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Exit interview questions – plus tips for small businesses

3-minute read

Man and woman having business meeting
Catriona Smith

Catriona Smith

19 January 2023

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People change jobs all the time, but as a small business owner and employer you’ll want to be sure your people aren’t leaving because of any underlying issues.

That’s where exit interviews can come in handy.

Read on to find out the purpose of an exit interview, common exit interview questions, and how doing one might help your small business thrive.

What is an exit interview?

An employee exit interview is something you can choose to do when someone leaves your company.

People are much more likely to talk openly about their experience in a role after they’ve resigned – an exit interview is a chance to capture that honest feedback.

From annoyances and frustrations to positive memories, exit interviews can give valuable insight into how employees feel about your business.

The style and format depends on your business, but the important part is that they're voluntary meetings between an employer and employee.

When someone leaves your company…

We hear a lot about the onboarding process and making sure your people are happy at work.

But what about the offboarding process?

‘Employee offboarding’ is quite a jargony phrase, but it’s essentially referring to the steps you take when someone decides to leave your company. And one element of offboarding is the exit interview.

Having a process in place means you’ll know what to do the next time someone resigns from your team.

Benefits of conducting an exit interview

Some industries naturally have a high staff turnover (the rate people leave and join the business) and might wonder how an exit interview can help.

As an employer, an exit interview can help you identify:

  • risks and grievances
  • opportunities to improve (e.g benefits, training, career development)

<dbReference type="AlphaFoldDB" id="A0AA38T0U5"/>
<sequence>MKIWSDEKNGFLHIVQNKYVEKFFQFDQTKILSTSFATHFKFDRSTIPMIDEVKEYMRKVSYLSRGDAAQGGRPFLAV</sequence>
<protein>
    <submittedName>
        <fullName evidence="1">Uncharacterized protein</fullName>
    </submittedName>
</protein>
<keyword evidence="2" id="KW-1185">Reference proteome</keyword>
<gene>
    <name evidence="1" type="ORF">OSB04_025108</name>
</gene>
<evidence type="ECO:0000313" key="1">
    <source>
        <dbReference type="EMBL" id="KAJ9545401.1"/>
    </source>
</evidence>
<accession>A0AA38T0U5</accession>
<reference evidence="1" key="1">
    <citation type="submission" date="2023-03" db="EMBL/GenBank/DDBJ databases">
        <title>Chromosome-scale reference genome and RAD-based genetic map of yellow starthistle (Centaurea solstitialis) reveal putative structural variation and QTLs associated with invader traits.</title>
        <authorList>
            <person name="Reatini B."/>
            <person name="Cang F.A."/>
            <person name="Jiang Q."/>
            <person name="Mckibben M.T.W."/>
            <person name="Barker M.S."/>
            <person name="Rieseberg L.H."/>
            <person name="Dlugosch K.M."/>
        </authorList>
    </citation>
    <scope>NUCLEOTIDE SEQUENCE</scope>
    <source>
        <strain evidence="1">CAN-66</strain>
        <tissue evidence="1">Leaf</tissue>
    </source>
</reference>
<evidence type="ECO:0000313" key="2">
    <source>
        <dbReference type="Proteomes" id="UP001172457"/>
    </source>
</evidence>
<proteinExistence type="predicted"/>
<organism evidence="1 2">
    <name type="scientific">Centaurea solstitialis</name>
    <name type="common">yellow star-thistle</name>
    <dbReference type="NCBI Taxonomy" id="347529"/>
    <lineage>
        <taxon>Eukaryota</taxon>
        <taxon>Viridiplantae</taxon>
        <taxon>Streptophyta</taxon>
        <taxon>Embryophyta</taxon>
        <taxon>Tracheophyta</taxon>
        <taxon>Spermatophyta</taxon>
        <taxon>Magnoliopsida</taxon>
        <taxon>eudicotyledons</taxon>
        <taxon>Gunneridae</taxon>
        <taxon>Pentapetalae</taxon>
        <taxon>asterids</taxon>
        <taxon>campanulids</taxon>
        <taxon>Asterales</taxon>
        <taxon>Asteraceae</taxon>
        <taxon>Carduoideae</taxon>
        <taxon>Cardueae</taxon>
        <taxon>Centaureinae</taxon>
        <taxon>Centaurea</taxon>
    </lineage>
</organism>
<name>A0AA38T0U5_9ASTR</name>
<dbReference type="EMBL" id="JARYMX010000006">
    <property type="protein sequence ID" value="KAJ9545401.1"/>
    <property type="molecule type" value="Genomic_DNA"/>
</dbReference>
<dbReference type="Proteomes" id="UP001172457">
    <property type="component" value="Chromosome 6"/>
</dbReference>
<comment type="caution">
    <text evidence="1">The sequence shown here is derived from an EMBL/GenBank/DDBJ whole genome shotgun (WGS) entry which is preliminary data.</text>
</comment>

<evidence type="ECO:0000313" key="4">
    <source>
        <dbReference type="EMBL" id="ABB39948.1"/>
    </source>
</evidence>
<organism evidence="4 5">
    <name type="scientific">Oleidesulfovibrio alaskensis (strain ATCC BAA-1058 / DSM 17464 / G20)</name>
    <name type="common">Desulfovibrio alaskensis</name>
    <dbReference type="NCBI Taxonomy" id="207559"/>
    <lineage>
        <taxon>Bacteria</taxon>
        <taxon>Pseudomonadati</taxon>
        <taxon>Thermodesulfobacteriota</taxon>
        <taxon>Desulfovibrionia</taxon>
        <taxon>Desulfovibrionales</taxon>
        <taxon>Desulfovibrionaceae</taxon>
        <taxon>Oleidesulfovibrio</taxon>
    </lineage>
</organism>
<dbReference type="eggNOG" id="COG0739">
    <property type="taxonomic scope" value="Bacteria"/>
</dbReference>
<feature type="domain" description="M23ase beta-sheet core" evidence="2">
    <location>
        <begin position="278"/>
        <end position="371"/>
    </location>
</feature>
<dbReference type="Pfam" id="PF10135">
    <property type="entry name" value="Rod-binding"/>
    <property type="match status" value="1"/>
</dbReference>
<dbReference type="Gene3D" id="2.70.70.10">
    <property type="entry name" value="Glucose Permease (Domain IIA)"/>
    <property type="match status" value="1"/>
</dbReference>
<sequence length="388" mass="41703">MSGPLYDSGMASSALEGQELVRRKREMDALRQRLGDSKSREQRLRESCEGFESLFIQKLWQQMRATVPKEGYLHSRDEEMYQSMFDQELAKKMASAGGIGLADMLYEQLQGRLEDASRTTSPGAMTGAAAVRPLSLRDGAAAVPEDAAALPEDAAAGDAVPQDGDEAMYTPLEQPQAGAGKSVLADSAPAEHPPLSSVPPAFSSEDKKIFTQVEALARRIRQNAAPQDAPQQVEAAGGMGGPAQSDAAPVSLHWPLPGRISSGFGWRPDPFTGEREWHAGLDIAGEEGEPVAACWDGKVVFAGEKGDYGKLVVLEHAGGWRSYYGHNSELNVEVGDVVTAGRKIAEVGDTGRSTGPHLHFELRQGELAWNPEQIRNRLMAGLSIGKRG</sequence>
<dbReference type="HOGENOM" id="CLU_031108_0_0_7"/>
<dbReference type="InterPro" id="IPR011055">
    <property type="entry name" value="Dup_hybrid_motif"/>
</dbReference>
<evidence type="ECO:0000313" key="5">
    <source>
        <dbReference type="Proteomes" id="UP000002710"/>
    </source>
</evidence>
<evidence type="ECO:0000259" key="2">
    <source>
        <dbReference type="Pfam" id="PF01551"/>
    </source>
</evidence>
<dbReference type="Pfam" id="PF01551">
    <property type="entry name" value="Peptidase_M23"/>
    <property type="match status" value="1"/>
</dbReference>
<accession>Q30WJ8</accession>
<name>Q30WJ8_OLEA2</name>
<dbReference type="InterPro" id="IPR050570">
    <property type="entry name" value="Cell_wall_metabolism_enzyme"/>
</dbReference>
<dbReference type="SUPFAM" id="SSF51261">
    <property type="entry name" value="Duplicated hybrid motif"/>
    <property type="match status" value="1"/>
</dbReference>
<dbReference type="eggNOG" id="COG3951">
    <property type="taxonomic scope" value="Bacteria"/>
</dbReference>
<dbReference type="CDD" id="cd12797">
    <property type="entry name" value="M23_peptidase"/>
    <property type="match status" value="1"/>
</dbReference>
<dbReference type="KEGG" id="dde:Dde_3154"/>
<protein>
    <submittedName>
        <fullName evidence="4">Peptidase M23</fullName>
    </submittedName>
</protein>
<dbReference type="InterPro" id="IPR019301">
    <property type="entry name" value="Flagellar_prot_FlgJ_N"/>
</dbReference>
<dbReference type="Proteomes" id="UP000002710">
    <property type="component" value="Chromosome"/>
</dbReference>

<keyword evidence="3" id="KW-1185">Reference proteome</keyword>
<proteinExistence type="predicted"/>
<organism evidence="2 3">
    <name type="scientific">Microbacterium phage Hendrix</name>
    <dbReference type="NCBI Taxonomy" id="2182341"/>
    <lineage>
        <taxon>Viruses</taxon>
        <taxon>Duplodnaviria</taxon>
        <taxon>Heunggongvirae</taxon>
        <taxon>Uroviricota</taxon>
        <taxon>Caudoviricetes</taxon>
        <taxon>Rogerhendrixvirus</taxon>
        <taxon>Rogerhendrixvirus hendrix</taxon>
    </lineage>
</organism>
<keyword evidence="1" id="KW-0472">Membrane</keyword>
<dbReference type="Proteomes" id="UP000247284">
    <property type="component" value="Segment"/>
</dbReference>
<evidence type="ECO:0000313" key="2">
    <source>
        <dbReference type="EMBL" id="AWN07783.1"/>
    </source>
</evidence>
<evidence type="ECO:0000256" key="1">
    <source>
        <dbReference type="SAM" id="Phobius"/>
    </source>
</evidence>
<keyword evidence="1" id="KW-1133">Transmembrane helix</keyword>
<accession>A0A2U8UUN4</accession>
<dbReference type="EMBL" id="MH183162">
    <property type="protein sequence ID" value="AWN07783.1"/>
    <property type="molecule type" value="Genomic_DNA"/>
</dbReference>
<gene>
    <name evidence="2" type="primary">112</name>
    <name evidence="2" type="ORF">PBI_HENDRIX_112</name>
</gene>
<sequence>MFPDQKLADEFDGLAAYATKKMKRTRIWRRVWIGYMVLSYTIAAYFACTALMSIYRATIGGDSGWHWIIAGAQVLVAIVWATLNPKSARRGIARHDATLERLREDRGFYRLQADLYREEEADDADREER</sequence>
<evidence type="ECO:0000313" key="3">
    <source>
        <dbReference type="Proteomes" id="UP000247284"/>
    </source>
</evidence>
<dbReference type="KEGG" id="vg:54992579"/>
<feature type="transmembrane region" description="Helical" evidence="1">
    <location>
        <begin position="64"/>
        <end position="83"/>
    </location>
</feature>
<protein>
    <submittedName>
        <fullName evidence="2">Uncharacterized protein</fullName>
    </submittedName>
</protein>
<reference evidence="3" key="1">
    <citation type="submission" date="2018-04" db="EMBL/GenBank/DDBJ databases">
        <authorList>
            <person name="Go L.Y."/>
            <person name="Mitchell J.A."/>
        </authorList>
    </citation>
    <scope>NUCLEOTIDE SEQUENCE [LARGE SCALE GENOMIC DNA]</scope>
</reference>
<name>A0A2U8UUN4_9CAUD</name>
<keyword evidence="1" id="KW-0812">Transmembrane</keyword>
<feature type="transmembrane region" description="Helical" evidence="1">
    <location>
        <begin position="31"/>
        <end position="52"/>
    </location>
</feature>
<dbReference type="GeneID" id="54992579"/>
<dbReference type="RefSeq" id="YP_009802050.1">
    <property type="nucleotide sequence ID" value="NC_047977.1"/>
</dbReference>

• what you’re doing well
  • company culture
  • what other companies might be doing better

10 exit interview questions for small businesses

You’ll want to ask a range of questions to understand how your departing employee felt about the position, general leadership and management, and your business culture.

For example:

  1. What prompted your decision to leave?
  2. What did you enjoy about working here?
  3. What areas of your job did you not enjoy so much?
  4. How well did your manager support you?
  5. Did you feel recognised for the work you did here?
  6. Could we have done more to support your work-life balance?
  7. How would you describe the company culture?
  8. Could we have done more to support your overall career goals and development?
  9. Is there anything we could have done to change your mind about leaving?
  10. Do you have any feedback or comments you’d like to share?

Exit interview tips

Setting up the interview

It’s a good idea for the interview to be with someone who’s not had much interaction with the staff member so they feel like they can be as open as possible. You might not have an HR team as a small business though, so consider how you can create space for your employee to feel comfortable giving honest feedback.

Timing is important. Make sure you interview your employee before they’ve lost interest in the role. If they’re working a long notice period, you don’t want to ask these questions right at the end. Set up the interview while they’re still engaged in your business and might have some insight to share.

Remember that they can say no – there’s no obligation for your employee to agree to an interview.

During the interview

  • ask open-ended questions (those that need more than a yes or no answer)
  • keep your questions consistent (an exit interview template can help with this)
  • create a friendly environment without pressure for certain responses
  • engage in discussion with your employee
  • prompt deeper responses by asking for examples or a follow-up question
  • close with congratulations and best wishes for their future role

After the interview

Consider the answers given in the exit interview and see if anything’s been highlighted where you’d like to make changes.

Was anything a surprise in the interview? You might want to make sure you’re having regular catch ups with your team and individually so there’s a forum for people to share their feedback before it gets to a point they decide to leave.

This can help improve future employee retention and keep more of your team feeling positive and productive at work.

Browse the Knowledge centre for more free guides to help with managing your team:

Do you have any unanswered questions about exit interviews? Let us know in the comments.

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Photograph: Shutter B/
Catriona Smith

Written by

Catriona Smith

Catriona Smith is a content and marketing professional with 12 years’ experience across the financial services, higher education, and insurance sectors. She’s also a trained NCTJ Gold Standard journalist. As a Senior Copywriter at Simply Business, Catriona has in-depth knowledge of small business concerns and specialises in tax, marketing, and business operations. Catriona lives in the seaside city of Brighton where she’s also a freelance yoga teacher.

We create this content for general information purposes and it should not be taken as advice. Always take professional advice. Read our full disclaimer

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